What Does the Research Say?
A large study funded by the National Institutes of Health (NIH) compared the short- and longer-term effectiveness of medication and psychotherapy for depression
in teenagers ages 12 to 17. This study showed that fluoxetine
and cognitive-behavioral therapy
combined produced the best success rate in treating depression
in adolescents. Seventy-one percent of the participants who received both medication and talk therapy improved after 12 weeks of treatment.
Medication alone was also an effective treatment -- 61 percent of participants improved after receiving only medication. Forty-four percent of participants improved following treatment with cognitive-behavioral therapy alone, while 35 percent of people improved after receiving clinical management with a placebo.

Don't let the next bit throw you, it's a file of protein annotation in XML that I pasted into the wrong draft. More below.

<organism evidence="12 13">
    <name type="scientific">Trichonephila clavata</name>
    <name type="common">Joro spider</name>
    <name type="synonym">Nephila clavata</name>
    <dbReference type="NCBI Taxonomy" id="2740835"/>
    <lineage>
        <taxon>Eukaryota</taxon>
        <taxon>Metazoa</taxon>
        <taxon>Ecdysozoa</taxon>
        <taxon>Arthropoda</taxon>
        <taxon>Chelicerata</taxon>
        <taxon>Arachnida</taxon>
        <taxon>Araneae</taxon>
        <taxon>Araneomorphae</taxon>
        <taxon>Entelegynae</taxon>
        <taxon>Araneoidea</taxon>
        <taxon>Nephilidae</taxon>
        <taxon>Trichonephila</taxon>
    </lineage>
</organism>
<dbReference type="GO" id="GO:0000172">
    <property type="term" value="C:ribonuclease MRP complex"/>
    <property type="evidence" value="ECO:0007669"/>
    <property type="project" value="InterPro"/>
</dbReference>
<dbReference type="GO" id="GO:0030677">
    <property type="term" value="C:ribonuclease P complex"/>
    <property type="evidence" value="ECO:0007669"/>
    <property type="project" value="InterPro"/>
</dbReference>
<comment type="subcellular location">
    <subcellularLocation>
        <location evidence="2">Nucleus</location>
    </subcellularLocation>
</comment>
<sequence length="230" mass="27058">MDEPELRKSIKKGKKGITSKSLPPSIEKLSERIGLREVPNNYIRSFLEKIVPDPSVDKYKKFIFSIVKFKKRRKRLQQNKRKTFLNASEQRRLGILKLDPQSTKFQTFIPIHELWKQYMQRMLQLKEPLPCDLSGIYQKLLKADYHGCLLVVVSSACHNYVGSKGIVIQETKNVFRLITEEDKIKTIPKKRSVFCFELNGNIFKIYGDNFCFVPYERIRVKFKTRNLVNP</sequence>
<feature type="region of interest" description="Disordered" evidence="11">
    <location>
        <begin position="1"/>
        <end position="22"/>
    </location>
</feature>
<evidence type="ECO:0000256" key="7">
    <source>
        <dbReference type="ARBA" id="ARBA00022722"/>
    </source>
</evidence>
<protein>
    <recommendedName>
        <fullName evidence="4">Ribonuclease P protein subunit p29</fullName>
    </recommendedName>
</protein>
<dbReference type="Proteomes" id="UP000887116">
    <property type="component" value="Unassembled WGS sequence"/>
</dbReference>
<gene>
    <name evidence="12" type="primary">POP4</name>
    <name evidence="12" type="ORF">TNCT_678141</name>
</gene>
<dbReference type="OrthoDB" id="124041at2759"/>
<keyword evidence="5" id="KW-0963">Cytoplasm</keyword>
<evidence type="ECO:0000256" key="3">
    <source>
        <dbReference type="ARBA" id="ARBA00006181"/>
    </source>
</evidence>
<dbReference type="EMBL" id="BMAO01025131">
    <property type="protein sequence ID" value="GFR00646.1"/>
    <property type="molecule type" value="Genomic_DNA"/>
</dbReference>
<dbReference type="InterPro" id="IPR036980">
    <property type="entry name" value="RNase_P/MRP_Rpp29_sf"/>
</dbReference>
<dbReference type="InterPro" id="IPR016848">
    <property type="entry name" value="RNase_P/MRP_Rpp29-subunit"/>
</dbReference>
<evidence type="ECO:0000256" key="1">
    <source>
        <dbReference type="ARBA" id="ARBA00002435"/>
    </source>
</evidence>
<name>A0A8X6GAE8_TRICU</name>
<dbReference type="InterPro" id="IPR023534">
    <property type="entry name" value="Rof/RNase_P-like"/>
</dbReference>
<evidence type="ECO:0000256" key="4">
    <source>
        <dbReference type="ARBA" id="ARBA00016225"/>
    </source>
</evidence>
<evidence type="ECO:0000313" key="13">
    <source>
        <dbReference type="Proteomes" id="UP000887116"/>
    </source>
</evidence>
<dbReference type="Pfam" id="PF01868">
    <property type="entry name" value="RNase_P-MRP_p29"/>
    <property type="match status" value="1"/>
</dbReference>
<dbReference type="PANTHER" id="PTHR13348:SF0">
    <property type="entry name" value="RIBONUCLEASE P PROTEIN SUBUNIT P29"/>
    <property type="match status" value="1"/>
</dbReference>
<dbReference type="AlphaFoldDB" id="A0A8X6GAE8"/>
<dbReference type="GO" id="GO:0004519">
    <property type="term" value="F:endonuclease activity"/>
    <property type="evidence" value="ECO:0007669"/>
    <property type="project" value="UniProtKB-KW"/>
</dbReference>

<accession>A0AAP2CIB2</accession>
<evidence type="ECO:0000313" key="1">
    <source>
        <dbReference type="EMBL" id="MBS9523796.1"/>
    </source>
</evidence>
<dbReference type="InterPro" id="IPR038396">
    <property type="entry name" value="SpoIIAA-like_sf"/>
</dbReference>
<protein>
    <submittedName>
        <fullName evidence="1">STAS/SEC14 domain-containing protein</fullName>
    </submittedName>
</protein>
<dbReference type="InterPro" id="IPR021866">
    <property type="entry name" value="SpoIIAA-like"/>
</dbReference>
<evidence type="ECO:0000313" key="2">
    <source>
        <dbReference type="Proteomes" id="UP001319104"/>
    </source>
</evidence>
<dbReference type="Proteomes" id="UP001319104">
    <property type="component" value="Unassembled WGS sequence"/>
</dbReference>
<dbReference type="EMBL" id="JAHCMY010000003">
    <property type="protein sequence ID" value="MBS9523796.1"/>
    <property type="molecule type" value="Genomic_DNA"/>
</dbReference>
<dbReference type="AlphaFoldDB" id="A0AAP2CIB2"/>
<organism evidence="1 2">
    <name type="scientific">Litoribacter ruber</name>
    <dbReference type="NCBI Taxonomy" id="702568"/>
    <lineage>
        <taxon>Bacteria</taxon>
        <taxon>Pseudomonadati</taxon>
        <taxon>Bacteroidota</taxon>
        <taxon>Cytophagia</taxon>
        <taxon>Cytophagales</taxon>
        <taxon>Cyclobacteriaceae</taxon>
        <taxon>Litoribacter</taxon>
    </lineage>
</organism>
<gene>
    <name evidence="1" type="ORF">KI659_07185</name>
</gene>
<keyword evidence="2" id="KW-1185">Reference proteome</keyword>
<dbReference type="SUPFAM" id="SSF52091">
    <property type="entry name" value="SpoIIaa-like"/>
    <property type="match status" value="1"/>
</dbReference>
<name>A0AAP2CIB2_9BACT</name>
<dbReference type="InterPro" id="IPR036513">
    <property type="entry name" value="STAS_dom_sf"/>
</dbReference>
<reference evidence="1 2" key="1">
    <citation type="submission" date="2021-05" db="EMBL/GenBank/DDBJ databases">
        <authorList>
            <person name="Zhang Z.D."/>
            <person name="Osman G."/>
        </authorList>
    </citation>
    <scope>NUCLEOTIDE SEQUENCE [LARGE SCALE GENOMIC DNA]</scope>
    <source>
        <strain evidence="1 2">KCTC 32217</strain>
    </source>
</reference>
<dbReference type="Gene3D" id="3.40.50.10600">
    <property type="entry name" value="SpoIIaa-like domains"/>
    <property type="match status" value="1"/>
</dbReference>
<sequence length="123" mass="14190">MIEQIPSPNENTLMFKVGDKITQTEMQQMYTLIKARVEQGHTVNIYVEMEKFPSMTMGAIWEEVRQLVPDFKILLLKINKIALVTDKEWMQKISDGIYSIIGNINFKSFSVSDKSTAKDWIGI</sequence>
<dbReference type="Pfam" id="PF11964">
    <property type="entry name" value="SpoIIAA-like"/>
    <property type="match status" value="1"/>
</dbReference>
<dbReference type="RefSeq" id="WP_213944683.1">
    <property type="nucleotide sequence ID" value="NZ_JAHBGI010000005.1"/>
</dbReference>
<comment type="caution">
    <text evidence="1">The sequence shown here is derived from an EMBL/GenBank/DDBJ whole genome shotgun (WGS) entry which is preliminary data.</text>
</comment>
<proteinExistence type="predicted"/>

The best thing that you can do for a teenager who may have depression is to help him or her get treated as soon as possible. Never wait to get help in the hope that the mood will pass. Depression is a serious illness, but it is treatable. The most effective form of treatment for teen depression
may include both talk therapy and medication. A mental health professional can review treatment options with you to ensure the best care for your child.